ERCOT has been at the center of criticism from the public and state officials since last week’s outages, and six of its board members have resigned. But the PUC, which oversees it, largely had escaped criticism until Thursday’s hearings.
On Friday, the commission announced it was starting to make rules to respond to the failures that caused last week’s power outages. One would create standards for power plants and energy providers to withstand extreme weather events; the other would deal with emergency operations for electric services.
But Anchía called it “too little, too late.”
“Because PUC failed to act, the Legislature is now going to take over this process,” he said.
On Friday, spokesmen and regulators of the Texas oil and gas industry said natural gas producers, processors and transporters were the star performers of the crisis.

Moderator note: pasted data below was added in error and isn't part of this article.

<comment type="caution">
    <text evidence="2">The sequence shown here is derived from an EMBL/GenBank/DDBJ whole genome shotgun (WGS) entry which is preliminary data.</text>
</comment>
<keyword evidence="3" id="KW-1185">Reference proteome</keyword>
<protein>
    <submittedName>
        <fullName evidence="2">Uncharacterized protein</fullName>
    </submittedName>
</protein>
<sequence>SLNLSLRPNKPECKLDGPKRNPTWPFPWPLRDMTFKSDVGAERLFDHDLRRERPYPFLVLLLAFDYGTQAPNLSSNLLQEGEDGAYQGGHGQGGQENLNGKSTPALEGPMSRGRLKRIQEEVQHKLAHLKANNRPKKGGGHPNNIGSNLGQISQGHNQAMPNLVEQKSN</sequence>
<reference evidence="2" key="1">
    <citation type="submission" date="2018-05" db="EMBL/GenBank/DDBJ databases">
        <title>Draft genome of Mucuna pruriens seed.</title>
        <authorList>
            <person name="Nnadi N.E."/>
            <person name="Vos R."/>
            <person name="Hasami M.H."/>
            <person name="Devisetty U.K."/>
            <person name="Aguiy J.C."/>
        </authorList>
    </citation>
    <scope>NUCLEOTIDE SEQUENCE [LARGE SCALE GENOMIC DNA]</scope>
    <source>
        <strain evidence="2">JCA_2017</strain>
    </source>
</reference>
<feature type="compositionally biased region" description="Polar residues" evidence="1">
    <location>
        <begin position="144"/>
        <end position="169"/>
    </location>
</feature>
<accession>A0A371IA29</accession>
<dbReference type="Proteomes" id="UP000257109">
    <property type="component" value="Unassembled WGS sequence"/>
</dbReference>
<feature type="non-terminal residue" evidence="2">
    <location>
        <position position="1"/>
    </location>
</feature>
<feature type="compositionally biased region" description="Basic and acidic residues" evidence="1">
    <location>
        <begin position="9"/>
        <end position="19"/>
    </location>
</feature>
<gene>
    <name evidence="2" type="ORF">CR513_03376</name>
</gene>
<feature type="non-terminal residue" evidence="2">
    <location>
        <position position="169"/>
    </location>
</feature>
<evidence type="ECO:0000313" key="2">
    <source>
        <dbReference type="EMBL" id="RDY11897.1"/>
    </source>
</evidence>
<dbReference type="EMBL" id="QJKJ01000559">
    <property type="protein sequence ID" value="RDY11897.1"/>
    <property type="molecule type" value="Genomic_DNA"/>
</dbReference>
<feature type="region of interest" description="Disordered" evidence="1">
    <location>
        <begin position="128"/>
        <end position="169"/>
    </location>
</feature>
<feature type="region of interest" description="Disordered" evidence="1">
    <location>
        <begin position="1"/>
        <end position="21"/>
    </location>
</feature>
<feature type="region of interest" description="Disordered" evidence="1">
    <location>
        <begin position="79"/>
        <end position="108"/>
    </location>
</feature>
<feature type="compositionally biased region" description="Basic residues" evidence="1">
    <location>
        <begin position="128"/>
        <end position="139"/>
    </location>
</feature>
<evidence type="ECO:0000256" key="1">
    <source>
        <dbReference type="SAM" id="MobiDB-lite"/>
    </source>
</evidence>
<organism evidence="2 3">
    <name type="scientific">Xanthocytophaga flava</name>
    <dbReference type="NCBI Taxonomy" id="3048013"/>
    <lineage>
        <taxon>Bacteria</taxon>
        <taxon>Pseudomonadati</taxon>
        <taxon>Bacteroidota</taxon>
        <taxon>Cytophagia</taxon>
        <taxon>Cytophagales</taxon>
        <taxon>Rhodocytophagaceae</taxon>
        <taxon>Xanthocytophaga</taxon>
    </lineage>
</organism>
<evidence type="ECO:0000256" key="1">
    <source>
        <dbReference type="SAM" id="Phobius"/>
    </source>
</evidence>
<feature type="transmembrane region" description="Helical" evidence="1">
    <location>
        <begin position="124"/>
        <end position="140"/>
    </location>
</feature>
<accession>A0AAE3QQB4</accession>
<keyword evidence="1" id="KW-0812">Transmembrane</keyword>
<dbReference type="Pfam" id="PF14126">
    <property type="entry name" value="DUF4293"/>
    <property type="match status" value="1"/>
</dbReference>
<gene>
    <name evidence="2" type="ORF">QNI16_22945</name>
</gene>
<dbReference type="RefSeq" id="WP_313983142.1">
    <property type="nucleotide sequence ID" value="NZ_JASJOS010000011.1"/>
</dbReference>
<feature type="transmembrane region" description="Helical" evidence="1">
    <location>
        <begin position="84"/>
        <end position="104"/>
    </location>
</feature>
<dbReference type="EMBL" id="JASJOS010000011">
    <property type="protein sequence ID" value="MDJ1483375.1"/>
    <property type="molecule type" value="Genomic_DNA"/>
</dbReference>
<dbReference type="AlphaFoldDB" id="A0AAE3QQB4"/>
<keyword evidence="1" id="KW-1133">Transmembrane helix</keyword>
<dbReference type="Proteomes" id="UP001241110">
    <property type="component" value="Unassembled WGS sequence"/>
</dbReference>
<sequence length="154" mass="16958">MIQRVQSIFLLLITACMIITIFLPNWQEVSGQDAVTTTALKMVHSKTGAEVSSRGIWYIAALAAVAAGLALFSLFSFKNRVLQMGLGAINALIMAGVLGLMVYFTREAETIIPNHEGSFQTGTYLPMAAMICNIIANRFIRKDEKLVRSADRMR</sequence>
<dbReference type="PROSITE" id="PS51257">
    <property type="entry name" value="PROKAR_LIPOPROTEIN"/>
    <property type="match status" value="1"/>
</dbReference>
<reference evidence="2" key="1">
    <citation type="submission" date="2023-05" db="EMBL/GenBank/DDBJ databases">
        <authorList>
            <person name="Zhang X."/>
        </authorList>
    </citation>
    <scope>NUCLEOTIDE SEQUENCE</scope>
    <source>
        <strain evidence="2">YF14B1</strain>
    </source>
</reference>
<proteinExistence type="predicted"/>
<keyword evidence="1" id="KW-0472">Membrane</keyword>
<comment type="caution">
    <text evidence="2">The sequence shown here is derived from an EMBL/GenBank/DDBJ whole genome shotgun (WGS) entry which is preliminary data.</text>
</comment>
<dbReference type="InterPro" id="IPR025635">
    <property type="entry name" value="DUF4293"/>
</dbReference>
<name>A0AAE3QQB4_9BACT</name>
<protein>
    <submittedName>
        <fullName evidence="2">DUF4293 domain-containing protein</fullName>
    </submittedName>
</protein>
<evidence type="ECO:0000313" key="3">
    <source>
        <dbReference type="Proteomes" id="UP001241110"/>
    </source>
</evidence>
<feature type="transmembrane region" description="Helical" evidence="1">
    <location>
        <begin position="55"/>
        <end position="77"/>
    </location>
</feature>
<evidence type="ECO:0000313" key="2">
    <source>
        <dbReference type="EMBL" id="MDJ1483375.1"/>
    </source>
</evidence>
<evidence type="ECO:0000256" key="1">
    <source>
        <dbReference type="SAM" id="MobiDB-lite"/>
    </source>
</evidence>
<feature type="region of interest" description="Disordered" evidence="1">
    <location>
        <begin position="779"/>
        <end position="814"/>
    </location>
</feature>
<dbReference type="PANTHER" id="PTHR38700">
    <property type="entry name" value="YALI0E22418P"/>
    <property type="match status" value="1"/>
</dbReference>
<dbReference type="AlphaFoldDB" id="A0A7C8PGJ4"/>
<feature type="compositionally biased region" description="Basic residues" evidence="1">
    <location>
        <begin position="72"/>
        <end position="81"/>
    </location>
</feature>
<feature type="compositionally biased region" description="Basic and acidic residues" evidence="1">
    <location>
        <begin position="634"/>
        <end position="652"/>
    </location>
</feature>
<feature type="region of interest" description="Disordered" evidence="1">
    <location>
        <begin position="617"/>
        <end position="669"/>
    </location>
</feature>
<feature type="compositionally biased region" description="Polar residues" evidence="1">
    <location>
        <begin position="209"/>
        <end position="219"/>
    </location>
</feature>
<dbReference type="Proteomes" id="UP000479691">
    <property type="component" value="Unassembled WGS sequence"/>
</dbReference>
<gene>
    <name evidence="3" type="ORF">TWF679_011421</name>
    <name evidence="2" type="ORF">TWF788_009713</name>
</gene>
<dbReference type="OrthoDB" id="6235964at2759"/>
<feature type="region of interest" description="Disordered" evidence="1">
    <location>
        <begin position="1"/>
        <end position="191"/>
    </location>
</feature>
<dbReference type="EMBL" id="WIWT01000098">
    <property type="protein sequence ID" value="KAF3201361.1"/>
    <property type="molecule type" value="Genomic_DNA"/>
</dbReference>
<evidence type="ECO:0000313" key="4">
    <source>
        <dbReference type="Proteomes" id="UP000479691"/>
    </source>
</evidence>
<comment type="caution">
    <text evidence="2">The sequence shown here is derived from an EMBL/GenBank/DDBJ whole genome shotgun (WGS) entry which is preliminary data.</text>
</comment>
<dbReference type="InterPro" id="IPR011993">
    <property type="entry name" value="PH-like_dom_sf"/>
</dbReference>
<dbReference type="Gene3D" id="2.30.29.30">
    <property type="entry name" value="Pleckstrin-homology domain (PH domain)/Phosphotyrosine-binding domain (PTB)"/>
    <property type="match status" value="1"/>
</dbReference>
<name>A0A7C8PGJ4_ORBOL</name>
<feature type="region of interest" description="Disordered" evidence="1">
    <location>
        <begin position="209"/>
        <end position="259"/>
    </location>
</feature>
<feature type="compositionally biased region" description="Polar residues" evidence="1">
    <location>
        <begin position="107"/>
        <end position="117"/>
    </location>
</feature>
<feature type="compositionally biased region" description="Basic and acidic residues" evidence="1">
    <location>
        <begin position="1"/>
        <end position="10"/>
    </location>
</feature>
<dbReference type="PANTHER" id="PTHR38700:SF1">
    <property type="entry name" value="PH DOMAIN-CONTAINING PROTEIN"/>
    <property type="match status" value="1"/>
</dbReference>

“We did our job better than anybody else in the state,” said Railroad Commission Chairwoman Christi Craddick, speaking of natural gas companies her agency regulates. “There was heat going to homes of people that had gas at home.”
Right before the winter storm, natural gas accounted for 19% of the electricity being produced for Texas’ grid, said former Sen. Todd Staples, a Palestine Republican who heads the Texas Oil and Gas Association. At the height of the arctic blast, gas provided “more than two-thirds of the energy mix,” he said.
“Natural gas carried the load during this energy crisis, without doubt,” he said.
From the pipeline side, an executive of Dallas-based Energy Transfer Partners — whose chief Kelcy Warren is a major GOP donor — said that it took all recommended steps after a 2011 blizzard to ready its pipelines.